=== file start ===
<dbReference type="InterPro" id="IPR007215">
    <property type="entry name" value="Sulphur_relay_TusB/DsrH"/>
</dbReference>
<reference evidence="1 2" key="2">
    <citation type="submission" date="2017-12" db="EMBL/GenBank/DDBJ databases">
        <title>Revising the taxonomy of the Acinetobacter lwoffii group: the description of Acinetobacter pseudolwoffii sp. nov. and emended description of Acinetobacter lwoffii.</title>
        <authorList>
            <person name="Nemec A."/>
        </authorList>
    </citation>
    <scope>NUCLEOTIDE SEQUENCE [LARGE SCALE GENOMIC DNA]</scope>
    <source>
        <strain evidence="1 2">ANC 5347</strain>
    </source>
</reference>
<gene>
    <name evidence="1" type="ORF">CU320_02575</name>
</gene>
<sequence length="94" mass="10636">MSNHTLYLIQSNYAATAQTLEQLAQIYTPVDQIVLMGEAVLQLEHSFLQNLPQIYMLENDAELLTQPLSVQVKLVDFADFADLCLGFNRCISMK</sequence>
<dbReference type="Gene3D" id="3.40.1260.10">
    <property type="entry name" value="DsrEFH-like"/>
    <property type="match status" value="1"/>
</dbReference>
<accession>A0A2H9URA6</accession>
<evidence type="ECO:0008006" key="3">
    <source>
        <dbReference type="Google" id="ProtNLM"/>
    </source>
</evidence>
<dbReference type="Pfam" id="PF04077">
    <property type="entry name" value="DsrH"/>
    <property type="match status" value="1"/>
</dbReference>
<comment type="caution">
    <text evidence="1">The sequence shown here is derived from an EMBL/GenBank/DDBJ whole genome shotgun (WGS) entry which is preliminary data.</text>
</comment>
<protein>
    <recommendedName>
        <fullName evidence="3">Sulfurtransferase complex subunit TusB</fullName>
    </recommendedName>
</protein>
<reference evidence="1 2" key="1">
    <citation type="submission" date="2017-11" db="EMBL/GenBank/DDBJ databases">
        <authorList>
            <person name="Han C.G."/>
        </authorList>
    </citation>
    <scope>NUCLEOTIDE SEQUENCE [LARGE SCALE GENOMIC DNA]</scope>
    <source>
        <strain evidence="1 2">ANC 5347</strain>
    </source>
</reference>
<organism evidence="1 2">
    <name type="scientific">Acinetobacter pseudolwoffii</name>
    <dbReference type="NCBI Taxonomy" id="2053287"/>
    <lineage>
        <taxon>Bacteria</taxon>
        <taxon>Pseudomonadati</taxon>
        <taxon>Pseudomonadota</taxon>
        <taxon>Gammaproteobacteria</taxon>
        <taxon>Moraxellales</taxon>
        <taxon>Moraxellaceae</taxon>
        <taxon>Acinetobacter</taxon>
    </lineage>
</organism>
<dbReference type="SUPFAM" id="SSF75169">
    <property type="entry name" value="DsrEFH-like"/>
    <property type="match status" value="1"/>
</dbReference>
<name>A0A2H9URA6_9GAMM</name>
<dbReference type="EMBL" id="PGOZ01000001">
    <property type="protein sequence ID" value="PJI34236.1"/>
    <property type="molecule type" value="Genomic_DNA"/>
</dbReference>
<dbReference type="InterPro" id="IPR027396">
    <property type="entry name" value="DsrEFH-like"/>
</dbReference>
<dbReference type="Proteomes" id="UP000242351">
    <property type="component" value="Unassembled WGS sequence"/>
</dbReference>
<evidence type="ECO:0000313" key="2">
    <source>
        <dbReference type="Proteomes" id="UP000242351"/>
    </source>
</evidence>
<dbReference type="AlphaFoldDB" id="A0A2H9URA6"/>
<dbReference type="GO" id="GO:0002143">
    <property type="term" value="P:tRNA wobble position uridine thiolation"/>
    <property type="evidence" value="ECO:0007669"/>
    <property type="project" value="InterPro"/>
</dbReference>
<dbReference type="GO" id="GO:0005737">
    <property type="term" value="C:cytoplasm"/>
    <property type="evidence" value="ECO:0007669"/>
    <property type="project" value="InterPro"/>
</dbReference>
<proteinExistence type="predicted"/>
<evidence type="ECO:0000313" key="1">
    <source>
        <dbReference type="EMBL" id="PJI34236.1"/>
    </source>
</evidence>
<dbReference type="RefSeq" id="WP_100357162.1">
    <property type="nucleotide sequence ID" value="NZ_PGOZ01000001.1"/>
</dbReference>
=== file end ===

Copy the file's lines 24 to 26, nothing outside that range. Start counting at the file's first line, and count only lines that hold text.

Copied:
<accession>A0A2H9URA6</accession>
<evidence type="ECO:0008006" key="3">
    <source>